“When I heard sports would be canceled, it was a devastating realization that I might never play competitively again. While I am very fortunate to play a sport that is individual and can be enjoyed for many years to come, I will miss playing in tournaments and the challenge that comes with competition.”
Thinking about the younger students who will still get the chance to participate in next year’s edition of the annual La Salle Foundation Golf Tournament and other events, Ball has words wisdom that only a seasoned competitor could give:
“To my team that gets to play next year, I just want you to enjoy the experience. In golf, we are often hung up on the negatives. But just remember that it’s a game that can actually be a lot of fun if you let go of your anxieties.
“I know it sounds cliché, but enjoy it while it lasts.”
— Eva Saenz, junior at La Salle High School
Davis High School track
Thinking about the sports season coming to a halt just after the beginning of the spring season, senior track runner Renelle Christensen of Davis High School describes her disappointment this way:
“I had a lot of goals that I wanted to achieve this season, like breaking personal records, possibly making it to state, which I hadn’t yet in track, and this season I was really optimistic. But things don’t always go the way you planned.”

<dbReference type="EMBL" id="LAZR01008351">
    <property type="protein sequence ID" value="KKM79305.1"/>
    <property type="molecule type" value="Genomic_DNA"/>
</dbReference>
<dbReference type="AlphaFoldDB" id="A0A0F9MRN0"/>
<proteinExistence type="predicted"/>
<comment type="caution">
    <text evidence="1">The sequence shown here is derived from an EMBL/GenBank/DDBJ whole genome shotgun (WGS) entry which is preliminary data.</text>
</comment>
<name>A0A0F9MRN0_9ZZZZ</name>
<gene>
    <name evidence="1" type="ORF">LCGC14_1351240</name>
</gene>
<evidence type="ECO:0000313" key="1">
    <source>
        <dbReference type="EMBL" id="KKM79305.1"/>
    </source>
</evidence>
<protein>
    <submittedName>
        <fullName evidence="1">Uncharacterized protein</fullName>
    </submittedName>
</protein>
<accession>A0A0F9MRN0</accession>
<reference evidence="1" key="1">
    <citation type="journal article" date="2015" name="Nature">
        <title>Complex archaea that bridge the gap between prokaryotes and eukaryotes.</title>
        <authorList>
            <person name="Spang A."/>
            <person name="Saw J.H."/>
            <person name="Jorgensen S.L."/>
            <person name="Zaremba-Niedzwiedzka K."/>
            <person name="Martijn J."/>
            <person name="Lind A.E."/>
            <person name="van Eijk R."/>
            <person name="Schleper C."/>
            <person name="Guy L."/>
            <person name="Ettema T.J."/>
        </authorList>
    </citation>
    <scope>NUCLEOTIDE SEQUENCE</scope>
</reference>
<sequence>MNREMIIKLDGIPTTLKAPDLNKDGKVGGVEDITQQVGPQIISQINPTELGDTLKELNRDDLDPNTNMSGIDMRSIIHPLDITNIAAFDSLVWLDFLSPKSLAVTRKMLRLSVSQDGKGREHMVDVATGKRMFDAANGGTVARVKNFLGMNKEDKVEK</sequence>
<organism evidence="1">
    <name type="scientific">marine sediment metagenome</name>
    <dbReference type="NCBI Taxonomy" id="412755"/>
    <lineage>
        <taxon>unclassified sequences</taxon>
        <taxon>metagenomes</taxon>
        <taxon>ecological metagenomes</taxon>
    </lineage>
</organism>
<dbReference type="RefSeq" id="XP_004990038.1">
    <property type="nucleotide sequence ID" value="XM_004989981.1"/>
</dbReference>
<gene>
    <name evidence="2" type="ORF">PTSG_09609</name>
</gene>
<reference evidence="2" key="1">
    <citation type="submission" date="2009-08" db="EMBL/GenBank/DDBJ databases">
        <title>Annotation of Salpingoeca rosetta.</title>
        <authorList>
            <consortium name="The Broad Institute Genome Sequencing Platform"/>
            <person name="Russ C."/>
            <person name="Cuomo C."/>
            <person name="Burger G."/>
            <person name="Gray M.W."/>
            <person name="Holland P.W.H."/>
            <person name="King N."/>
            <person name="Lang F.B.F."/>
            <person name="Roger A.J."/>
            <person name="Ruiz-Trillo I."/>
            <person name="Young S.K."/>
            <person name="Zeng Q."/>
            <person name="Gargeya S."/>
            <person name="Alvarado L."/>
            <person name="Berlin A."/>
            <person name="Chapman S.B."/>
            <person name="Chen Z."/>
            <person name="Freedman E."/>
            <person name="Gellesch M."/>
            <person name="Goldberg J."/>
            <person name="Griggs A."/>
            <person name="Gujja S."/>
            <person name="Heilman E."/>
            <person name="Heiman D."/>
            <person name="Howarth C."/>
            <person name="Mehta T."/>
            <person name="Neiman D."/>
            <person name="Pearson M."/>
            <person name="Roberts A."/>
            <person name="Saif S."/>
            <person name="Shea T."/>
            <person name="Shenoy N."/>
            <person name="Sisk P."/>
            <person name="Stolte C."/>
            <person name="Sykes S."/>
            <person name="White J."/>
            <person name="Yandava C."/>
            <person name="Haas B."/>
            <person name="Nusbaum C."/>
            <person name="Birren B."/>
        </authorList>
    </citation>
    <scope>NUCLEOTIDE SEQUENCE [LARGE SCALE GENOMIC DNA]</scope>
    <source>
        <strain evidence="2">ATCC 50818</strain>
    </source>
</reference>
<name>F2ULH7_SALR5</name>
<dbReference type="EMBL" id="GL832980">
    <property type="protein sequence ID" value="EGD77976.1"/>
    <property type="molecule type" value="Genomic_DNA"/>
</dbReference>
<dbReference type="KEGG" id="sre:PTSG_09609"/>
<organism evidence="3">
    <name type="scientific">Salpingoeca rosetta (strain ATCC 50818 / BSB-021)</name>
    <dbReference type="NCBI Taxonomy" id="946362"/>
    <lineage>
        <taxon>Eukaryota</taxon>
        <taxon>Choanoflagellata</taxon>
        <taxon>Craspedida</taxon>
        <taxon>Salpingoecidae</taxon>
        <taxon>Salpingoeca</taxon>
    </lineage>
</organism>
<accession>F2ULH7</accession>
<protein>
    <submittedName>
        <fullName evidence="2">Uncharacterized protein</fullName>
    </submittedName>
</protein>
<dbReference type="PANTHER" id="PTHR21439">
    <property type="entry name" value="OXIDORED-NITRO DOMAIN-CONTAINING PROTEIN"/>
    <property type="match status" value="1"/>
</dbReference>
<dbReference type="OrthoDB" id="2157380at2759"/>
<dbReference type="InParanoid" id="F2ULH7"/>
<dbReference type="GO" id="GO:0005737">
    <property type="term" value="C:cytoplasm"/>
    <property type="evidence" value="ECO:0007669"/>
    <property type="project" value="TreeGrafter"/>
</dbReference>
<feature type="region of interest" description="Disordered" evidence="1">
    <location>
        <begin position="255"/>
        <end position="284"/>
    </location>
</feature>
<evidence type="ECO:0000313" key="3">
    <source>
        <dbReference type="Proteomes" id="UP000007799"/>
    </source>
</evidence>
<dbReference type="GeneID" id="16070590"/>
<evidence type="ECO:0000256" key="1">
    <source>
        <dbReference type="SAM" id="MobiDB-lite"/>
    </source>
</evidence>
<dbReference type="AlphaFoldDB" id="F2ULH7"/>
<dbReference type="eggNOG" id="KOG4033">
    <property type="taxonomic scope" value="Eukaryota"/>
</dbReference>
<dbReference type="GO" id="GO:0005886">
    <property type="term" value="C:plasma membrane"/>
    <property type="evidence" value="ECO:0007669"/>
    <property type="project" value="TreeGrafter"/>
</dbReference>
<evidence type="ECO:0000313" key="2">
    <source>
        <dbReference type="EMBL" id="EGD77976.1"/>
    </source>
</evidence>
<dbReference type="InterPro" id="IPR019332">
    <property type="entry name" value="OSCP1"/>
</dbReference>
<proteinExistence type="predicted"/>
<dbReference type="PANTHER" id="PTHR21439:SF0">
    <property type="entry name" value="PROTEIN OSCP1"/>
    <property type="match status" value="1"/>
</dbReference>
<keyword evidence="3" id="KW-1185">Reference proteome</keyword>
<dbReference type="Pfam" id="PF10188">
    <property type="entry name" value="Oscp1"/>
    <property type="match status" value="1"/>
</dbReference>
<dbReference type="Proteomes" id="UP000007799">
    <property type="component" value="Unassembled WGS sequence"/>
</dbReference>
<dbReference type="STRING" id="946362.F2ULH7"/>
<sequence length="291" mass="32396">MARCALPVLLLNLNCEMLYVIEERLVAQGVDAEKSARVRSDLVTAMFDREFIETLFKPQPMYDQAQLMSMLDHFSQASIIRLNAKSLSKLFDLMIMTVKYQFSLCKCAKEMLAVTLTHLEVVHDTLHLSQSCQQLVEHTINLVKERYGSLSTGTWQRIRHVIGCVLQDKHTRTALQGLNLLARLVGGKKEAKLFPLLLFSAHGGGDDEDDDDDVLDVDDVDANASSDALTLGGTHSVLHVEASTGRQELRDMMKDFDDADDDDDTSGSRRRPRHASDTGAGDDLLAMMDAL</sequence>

For senior athletes, those anticipated last moments at meets with their team and their coaches are now gone.
“This season was going to be my final hurrah,” said Christensen. “I might continue running (in college), but this was going to be my last year competing.”
However, she remains optimistic, repeating how grateful she was for the first few weeks of spring sports practices and for cross country last fall.
“Well, I don’t know what to do with my spikes anymore,” she said. “And I just got new shoes!”
She hopes athletes don’t dwell on what they’ve lost.
“Though this took away some of our last meets, last prom, graduation, last times you get to see your teacher and your classmates, it will never erase the memories that you had.
“Be grateful for those that you had instead of focusing on the negatives.”
— Cara Pedrosa, senior at Davis High School